Creating a great place to work

Recovery and restart blocks

It’s been almost two weeks since the Prime Minister set out the roadmap to ‘steadily reclaim our lives’ and gave us some hope for a return to the elements of life that we have missed so much – like shops, restaurants, hairdressers and, most importantly, the chance to see our families and friends.

The Chief Medical Officers also announced last week that the covid alert level has been reduced from level 5 to level 4, meaning that the threat to the NHS is reducing and we are very clearly moving in the right direction in controlling the pandemic.

This, of course, means that we need to focus on what recovering from these pressures means for us. Over the next few weeks I will use this blog to share my thoughts and our plans about these next steps and wanted to start to do that by talking about how we can support the team here to recover.

‘Recovery’ will have many different associations and be used in many different ways over the coming year. Some will associate it with the ongoing relaxation of the restrictions that have become a part of our lives over the last year or the ongoing vaccination programme that is currently vaccinating around 25,000 people each day across the North East and North Cumbria and will grow even more as second doses begin to be administered.

Others will think about the recovery of our waiting list backlog, where as an NHS we have the longest number of patients waiting over a year for treatment – around 224,000 since 2008 – and the largest waiting list since records began at 4.5m.

Each of these on their own could be daunting but we are doing it together and as a team – whether that is with your immediate team on your ward, across the trust, with colleagues across the city or wider North East in other hospitals and social care, or across the whole NHS. Colleagues in your position across the UK – and indeed the world – will be facing the same challenges as we recover.

We also have the benefit of having experienced some of this recovery work during the last twelve months and should take some comfort from that.

Last year, thanks to your amazing efforts, we were able to return to around 85-90% of our pre-covid activity within just 3 months – and as we exit this third wave we are starting from a much stronger position than last June.

To recover successfully together, it’s crucial that we create the best possible environment for everyone to work in which enables each of us to thrive and flourish. This is the route through which we can ensure that our collective recovery is rightly focussed on how we can together deliver the most effective and compassionate care for our patients. This is what drives me to do the best I can every day, and I know each of you will feel the same.

Our progress

I’m very proud that we have made some significant developments in the culture of our organisation in the last 2 years. I’ve had positive feedback from many people who feel more able to shareFlourish wheel outlining areas of focus ideas and be listened to at work, and more able to fully be themselves.

Our flourish programme has given us an important framework to work from and I have always been clear that flourish@NewcastleHospitals isn’t only about health and wellbeing. It’s about everything that makes working here in Newcastle unique – it’s how we do things around here, encompassing our values and the culture we want to build.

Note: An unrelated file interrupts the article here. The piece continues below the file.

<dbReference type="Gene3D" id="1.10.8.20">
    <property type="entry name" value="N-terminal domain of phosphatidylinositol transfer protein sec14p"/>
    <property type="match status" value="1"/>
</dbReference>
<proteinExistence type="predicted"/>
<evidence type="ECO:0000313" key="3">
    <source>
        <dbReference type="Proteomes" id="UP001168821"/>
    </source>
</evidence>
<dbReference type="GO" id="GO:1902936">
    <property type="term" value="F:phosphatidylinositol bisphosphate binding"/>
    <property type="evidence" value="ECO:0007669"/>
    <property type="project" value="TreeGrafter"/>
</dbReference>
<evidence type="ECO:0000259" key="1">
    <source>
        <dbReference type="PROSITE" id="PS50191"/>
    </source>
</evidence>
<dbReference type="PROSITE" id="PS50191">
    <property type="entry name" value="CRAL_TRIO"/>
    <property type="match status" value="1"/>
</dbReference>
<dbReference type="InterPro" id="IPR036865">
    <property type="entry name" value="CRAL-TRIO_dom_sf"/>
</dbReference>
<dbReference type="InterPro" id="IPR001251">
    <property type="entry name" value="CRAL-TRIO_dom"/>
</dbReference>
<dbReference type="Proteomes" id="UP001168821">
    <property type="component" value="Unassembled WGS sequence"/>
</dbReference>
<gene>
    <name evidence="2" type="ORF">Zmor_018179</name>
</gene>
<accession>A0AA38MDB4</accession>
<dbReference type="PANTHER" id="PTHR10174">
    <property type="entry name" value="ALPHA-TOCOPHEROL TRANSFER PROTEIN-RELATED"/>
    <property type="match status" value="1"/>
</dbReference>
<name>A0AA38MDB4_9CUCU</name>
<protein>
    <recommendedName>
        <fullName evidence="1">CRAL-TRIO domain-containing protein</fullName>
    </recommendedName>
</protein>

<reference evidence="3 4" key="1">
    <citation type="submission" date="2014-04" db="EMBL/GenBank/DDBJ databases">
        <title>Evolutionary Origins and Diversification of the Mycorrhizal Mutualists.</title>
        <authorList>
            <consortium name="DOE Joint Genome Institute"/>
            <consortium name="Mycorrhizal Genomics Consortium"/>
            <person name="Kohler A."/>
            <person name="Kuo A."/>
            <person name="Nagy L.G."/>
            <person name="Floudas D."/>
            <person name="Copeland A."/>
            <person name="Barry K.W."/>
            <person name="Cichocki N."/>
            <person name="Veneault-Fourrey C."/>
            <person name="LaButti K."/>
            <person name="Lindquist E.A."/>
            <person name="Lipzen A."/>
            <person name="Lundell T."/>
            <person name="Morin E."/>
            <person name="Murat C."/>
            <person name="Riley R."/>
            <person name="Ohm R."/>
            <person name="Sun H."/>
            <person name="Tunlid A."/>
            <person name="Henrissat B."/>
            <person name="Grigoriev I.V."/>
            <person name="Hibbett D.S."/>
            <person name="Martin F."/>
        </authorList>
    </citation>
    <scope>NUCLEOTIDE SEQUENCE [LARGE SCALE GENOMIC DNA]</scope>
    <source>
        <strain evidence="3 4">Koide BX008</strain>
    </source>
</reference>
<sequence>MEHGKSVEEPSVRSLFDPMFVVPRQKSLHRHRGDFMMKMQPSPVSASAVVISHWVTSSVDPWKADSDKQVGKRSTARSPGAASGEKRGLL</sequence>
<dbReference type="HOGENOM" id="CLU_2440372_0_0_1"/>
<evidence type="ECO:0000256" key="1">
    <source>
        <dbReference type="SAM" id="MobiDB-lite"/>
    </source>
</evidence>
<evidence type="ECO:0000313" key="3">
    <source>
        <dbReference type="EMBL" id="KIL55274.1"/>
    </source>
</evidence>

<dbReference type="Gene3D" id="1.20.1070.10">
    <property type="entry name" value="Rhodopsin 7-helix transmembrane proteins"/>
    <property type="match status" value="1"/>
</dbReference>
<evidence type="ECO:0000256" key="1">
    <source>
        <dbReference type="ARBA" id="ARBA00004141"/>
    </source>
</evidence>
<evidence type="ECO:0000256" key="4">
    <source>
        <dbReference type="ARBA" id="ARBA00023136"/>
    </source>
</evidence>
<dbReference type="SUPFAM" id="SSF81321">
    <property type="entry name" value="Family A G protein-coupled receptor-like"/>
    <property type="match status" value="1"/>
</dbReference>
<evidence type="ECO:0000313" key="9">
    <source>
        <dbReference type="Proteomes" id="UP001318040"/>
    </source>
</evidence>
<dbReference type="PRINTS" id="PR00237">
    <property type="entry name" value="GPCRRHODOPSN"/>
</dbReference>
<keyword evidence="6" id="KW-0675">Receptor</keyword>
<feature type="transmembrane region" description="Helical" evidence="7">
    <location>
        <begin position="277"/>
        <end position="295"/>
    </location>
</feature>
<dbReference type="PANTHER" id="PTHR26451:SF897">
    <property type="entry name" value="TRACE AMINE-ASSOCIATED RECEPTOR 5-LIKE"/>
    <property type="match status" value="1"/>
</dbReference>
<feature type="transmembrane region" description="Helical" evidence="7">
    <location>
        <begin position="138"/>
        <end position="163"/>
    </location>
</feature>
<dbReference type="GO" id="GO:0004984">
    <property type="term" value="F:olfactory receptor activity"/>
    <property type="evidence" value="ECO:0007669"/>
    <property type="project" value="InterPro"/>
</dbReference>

I’ve spent time this week examining the results of our staff survey. Every year we receive the results a short time before they are published nationally so that we can carry out our own review and evaluation. Yesterday we shared the results with staff teams in a focussed event which of course was held virtually. The full national results are expected to be published next week on 11 March.

The survey gives us a good measure of how we are doing across a number of different areas of staff experience. It’s good to see those areas where we are making improvements but even more important to understand those areas where we need to do much more. I’m very grateful to nearly half of our entire team – 7,072 members of staff – who shared their views in October and November – the height of our second wave. I can assure you that we will learn everything we can from the views you submitted.

Crucially though, as we emerge from the third wave of the pandemic, we need to go much further and deeper in supporting our people. The world has changed substantially and I want to start to build a stronger and more substantial programme of work to support staff which starts with where people are now, acknowledging the extreme year we have had.

Our roadmap

A few weeks ago the Kings Fund published a really useful and important article focussing on recovery and resilience, and what lessons we can learn for ourselves.

What stuck out for me was their analysis that ‘the path to recovery is not linear’. Our reactions we live through the next weeks and months will include highs and lows. The below picture, adapted for Newcastle Hospitals, sets this out.

It’s is important to me that we recognise this and reflect on it as we recover and continue our mission to make Newcastle Hospitals the best place to work. I think our roadmap should focus around the following 3 stages:

  1. I want to start this by listening and learning from your experiences, your views and your insights. We can only move ahead positively if we go together and understand where it is that we need to go.